Somalia Uncategorized

Restoring access to water in drought-prone areas

Water shortages in Gedo region as a consequence of the El Niño phenomenon

Gedo region is part of Jubaland state in Somalia, bordering Ethiopia and Kenya. In 2015-2016, the El Niño phenomenon caused severe droughts throughout the region, resulting in food insecurity, out-migration and death of livestock. According to an assessment carried out by Puntland Humanitarian Affairs and Disaster Management Agency (HADMA), the current drought is being blamed on poor Deyr rains, namely the seasonal year-end short rains in South Somalia that affect the secondary harvest in January and February. This forced water prices up by more than 300-400 percent and weakened the agriculture, in a country where the majority of the population relies on agriculture, thus contributing to the declining social and economic environment.

Emergency water trucking to support drought-affected families

Mahamud, 57 year old from Goof village in Gedo region, is a beneficiary of the emergency water trucking intervention done by ACTED. The intervention enabled the communities to access water readily and curb the water shortage. Mahamud was relieved to know that a solution was found and his weak and dying livestock would be saved. He managed to dilute the distributed Aqua tabs water purification tablets into the community owned artificial reservoir, called ‘barkad’, which provided clean and safe drinking water for the locals and the weak livestock. With water readily available, most households have met the required quantity of daily water usage.

ACTED 2017
Abdiya using a donkey to carry water to her home after an emergency water trucking intervention done by ACTED in Ceel waaq, Somalia

ACTED and its partner Social-life and Agricultural Development Organization (SADO) brought water by truck in 23 villages of Ceel waaq and Bardera districts. The intervention lasted five whole days, with significant impact especially for the most vulnerable groups such as children under 5, lactating mothers, people with disabilities, and the elderly. The Increasing distance to water points was forcing lactating mothers to travel 10-15 km to fetch water while carrying their infant babies on their back. The response improved water availability and enabled them to continue with the cash for work project activities, like garbage collection and waste management, which provide short term employment to vulnerable families in Ceel waaq and Bardera district.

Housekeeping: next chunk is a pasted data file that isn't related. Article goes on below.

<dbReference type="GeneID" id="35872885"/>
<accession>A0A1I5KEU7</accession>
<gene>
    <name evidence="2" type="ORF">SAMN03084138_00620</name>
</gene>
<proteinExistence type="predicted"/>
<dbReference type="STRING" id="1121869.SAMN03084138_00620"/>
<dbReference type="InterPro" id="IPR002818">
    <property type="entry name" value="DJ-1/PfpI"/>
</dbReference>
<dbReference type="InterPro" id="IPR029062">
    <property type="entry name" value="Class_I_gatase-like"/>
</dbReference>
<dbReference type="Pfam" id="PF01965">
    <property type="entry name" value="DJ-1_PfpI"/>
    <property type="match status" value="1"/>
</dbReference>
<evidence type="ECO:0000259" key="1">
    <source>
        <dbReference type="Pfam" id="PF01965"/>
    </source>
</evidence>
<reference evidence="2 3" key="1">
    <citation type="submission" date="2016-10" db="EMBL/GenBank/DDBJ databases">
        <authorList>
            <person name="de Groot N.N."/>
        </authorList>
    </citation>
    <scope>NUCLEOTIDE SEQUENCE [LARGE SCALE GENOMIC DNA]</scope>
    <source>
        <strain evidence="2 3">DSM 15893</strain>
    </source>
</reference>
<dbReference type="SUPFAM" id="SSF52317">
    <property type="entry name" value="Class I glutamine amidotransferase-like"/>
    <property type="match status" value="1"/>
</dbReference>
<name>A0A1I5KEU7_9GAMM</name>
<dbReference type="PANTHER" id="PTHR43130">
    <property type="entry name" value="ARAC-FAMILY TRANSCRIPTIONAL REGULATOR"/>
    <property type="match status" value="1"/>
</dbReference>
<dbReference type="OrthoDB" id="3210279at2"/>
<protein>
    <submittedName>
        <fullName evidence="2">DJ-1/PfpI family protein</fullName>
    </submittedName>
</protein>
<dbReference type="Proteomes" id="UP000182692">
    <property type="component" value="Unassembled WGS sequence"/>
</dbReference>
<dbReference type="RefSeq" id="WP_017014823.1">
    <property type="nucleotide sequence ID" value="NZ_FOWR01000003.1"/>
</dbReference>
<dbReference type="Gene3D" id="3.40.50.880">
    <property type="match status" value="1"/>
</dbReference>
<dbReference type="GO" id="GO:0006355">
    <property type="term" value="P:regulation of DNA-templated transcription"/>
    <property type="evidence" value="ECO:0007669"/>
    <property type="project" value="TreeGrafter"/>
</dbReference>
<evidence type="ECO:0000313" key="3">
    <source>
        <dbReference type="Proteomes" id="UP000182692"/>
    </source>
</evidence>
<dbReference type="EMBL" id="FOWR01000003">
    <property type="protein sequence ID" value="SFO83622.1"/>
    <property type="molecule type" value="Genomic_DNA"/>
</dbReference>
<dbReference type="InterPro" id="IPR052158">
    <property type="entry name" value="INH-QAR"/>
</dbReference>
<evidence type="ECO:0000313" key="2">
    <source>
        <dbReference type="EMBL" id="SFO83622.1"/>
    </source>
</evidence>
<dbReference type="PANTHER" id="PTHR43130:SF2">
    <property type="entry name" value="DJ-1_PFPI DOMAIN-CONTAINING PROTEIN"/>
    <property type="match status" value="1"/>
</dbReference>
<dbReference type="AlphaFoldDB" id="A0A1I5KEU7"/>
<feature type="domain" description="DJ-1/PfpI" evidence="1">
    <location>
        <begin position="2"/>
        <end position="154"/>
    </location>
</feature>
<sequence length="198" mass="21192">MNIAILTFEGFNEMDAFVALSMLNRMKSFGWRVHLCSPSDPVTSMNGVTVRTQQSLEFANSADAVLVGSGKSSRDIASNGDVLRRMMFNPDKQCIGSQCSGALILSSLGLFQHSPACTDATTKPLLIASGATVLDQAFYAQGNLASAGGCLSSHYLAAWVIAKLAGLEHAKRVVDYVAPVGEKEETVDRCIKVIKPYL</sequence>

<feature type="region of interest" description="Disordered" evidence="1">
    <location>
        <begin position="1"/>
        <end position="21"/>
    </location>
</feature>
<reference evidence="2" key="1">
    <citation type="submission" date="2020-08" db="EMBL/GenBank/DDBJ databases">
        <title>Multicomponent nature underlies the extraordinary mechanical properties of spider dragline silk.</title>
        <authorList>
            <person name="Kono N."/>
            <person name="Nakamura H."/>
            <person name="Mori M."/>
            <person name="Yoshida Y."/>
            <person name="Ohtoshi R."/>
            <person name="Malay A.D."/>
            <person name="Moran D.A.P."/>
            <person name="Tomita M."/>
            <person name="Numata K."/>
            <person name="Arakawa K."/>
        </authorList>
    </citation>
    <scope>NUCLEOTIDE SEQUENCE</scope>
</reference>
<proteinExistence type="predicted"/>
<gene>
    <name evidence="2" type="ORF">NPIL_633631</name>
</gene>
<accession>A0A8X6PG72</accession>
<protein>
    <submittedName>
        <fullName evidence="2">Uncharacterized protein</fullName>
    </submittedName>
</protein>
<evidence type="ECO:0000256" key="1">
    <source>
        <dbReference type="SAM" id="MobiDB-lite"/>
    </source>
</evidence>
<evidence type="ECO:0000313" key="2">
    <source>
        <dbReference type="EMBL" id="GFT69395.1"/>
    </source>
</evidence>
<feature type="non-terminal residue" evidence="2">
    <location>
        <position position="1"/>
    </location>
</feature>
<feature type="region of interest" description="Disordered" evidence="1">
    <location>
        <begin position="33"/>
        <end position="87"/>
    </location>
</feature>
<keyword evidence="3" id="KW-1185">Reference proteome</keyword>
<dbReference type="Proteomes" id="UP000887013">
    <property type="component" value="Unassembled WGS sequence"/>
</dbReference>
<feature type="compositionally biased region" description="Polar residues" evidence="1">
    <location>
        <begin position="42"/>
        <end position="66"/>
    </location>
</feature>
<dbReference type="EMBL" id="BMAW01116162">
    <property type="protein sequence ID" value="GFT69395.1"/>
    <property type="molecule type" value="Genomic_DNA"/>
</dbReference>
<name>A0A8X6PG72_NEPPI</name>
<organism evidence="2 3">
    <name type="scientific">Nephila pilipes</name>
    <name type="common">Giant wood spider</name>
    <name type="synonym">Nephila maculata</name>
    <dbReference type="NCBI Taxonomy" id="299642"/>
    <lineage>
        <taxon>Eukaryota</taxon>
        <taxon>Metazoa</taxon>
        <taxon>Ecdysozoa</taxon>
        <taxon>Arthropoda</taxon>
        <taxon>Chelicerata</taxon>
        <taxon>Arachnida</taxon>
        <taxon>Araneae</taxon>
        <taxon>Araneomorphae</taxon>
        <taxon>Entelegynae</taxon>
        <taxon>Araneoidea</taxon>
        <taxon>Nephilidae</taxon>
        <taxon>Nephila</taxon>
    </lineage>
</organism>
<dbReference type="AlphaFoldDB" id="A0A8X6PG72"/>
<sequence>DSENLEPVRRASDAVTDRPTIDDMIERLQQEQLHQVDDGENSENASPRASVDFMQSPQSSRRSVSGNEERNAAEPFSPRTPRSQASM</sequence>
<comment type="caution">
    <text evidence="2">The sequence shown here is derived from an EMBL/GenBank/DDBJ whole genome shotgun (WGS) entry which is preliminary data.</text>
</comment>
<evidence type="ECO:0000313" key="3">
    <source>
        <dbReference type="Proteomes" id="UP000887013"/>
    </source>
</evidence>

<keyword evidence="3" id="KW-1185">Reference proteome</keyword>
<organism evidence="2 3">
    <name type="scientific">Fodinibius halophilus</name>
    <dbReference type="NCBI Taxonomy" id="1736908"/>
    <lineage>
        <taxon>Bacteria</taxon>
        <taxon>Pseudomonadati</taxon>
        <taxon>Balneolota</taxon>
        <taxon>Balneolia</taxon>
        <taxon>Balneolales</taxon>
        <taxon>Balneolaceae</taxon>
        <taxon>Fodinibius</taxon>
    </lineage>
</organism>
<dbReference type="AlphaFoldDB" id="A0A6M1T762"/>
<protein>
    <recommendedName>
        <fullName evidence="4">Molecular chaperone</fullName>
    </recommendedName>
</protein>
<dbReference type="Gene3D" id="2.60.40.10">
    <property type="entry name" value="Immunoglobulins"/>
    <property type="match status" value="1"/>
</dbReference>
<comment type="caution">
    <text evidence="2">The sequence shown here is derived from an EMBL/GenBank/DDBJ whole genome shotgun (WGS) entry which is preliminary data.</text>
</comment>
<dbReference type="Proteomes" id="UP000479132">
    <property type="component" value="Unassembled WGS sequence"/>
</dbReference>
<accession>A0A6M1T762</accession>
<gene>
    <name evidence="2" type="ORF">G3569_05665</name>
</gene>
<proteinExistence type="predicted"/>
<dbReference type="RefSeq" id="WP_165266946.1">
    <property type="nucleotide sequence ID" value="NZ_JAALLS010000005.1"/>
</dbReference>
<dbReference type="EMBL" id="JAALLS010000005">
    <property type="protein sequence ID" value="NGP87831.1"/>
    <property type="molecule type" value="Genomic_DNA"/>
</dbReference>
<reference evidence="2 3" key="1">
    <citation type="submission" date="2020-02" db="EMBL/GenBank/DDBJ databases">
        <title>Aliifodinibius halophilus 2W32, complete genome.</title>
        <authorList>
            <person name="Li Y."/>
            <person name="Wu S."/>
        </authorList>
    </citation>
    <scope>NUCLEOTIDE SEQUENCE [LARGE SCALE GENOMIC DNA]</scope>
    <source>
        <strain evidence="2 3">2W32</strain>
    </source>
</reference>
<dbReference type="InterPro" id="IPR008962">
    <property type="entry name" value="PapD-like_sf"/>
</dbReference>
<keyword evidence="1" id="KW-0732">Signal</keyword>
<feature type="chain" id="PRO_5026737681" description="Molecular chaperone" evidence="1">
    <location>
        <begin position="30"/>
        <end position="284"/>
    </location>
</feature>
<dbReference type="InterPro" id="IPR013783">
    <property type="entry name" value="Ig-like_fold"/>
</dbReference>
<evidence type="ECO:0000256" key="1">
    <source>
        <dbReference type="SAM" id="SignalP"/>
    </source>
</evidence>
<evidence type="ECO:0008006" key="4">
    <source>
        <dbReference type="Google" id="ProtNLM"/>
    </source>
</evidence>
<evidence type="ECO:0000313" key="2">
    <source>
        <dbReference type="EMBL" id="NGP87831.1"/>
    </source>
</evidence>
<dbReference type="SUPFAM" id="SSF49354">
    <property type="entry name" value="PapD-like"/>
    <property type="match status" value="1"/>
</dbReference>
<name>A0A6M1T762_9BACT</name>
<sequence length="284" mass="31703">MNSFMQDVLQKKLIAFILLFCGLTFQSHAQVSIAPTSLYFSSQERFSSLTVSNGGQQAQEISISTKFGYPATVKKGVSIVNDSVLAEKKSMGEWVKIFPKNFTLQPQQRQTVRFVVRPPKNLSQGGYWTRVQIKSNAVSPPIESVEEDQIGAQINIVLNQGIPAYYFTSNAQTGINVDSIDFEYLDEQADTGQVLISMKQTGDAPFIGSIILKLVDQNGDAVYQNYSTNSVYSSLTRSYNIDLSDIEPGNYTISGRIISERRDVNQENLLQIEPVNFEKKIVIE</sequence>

Building a sustainable response to recurrent drought situation

Humanitarian aid agencies have been the only dependable response to the neediest populations in the region. Even with the high level of insecurity in some areas, ACTED has been pioneering full humanitarian actions towards communities to improve the devastating humanitarian needs in Ceel waaq and Bardera districts. However, there is an urgent need for a sustainable and permanent solution to the recurring drought situation. For now, accountable lifesaving programs have been implemented to the area through conditional and unconditional cash transfers, which has improved the existing communal assets and boosted household incomes as a recovery means to meet the immediate economic and financial needs of the beneficiaries.

 

This document covers humanitarian aid activities implemented with the financial assistance of the European Union. The views expressed herein should not be taken, in any way, to reflect the official opinion of the European Union, and the European Commission is not responsible for any use that may be made of the information it contains.

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